For Israeli studio TabTale, the strategy has always been one of volume.
This has been what's driven it to number one in the kids' games category on mobile, with more than one billion downloads across more than 400 games.
The developer now has the process of releasing a game tuned to a fine art.
It launches a new title every week, cross-promotes across its portfolio and racks up one million weekly downloads on Google Play alone.
This, TabTale's Itai Edry tells PocketGamer.biz at White Nights Prague, is thanks to a “very strong technological platform that allows us to basically create building blocks that you develop once, and then you can play with them".
“[We can] change the art, change the concept and create a whole different game," he said.
As of August 2016, Edry has been Product Owner on what TabTale calls 'super casual games' - essentially, an effort to take this formula that's proven so successful in the kids' space and make it workable for a wider audience.
“We grew up with the kids,” he reflects. “We started out with interactive books and we found that kids are not finishing the books - they're just enjoying playing the interactive parts.”
Kids and beyond
This was what inspired TabTale's successful move into developing mobile games for children, and the plan now is for super casual games with a multi-generational target audience to keep the kids playing as they get older.
Even Clash Royale is three minutes... with super casual games, in 30 seconds I get a full experience.Itai Edry
But what qualifies as super casual? For Edry, it's about finding games that can be played one-handed, aren't too mentally taxing and can plug those all too brief gaps in a player's day.
“Even Clash Royale, it's three minutes - I can't play it,” he considers. “But [with super casual games], in 30 seconds to one minute I get a full experience.”
From a design perspective, these self-imposed limitations bring about some difficult challenges for the super casual games team.
“There are about seven or eight core mechanics: swipe, tap, tap and hold, joystick, keypad,” says Edry.
“I look at it like music notes - you have seven, but the possibilities of combining them are endless. That's the hard part, to find the twist.”
In order to find these twists on familiar mechanics, TabTale's super casual games team is operating “very differently to what we've done before” - not least with a five-person team that's role is simply to prototype all day, every day.
It's early days for super casual games at the studio, but the eventual plan is for these titles to emulate the release schedule of TabTale's kids' games.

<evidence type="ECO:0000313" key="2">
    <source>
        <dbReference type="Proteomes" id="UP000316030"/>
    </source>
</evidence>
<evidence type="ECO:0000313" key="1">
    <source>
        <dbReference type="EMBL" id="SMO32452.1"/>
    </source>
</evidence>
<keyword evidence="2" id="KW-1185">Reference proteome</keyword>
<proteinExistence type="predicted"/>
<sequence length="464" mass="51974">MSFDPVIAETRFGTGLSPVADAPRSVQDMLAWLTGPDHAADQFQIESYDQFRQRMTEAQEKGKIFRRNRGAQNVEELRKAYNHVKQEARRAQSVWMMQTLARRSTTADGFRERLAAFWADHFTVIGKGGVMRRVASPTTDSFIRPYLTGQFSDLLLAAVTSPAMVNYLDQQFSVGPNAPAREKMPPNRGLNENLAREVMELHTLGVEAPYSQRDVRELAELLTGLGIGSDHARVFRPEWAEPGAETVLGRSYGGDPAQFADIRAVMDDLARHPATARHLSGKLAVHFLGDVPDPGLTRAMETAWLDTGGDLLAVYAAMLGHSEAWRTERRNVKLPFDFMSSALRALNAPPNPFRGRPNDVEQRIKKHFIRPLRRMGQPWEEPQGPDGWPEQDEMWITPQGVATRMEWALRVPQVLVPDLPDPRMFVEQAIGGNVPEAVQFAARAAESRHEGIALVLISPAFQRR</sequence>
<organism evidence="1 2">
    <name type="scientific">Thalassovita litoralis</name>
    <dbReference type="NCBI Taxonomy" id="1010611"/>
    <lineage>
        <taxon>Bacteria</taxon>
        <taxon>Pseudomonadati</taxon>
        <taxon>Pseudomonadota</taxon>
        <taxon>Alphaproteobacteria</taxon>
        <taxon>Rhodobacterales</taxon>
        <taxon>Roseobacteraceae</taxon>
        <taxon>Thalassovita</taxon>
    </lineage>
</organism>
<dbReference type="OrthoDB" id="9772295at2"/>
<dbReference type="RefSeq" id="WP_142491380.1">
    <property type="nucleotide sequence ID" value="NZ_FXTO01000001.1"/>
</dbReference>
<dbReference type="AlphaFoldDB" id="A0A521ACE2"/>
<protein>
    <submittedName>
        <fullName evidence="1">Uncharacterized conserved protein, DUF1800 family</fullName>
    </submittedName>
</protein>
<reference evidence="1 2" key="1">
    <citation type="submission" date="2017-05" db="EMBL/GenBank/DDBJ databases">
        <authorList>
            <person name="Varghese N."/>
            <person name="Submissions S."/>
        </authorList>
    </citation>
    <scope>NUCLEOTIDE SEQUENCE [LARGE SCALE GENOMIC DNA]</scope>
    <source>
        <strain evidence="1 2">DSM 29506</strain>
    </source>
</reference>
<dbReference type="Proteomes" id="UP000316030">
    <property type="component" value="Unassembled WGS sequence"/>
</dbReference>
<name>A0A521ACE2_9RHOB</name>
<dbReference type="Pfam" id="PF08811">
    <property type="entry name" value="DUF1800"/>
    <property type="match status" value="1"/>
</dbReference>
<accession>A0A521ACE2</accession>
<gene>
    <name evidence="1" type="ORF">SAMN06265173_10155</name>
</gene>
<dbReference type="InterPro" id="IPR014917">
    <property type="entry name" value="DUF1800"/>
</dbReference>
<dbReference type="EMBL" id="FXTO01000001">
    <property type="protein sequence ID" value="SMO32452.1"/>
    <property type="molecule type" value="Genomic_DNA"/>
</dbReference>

However, this is an ambition for 2018 and beyond as Edry explains “it won't be the case in 2017”.
TabTale is still setting his sights high for the rest of 2017, however, with a target of 35 super casual game releases for the entire year.
To help it achieve this, it will also be publishing games from external developers - something TabTale has dabbled with in the past, but never before to this extent.
Working in tandem
The plan is for two-thirds of that 35 game target to be developed externally and published by TabTale, with only a third developed in-house.
If I find a great game, I don't care if someone coded in their basement or if it's from a big studio.Itai Edry
Edry reveals that 12 super casual games have already been signed up for publishing and are due in 2017.
“Hopefully we'll be able to meet a pool of great developers that we enjoy working with and want to work with again, and hopefully come 2018 we'll be able to have a group of 10 developers,” he says.
“If I find a great game, I don't care if someone coded in their basement or if it's from a big studio.”
However, he's keen to add that 35 super casual games for 2017 is only a target.
“If we get more or we get less, that's fine," he said.
Strength in numbers
For TabTale and other companies taking a portfolio approach to mobile game development, the sheer volume of releases is a technique for minimising risk.
As developers are converging on more complex midcore titles with longer development times, it's a safety net that many don't have.
“In my opinion, [casual] is something the company is good at and has developed a very high skill for high volumes of apps,” says Edry.
“We see that apps today, even strong apps, have very low retention when they reach week 17, week 18. So it's risky to invest one year, two years in a game - even if you believe it's the next Clash Royale.”
Looking at TabTale's track record in the kids' category, the portfolio strategy has certainly served it well.
But by simultaneously moving into uncharted territory with broad-appeal super casual games and working with external developers more than ever before, there is obviously still risk involved.
Only time will tell whether super casual games is the right bet for TabTale, but the studio appears keen to grow its audience rather than rest on what has already made it successful.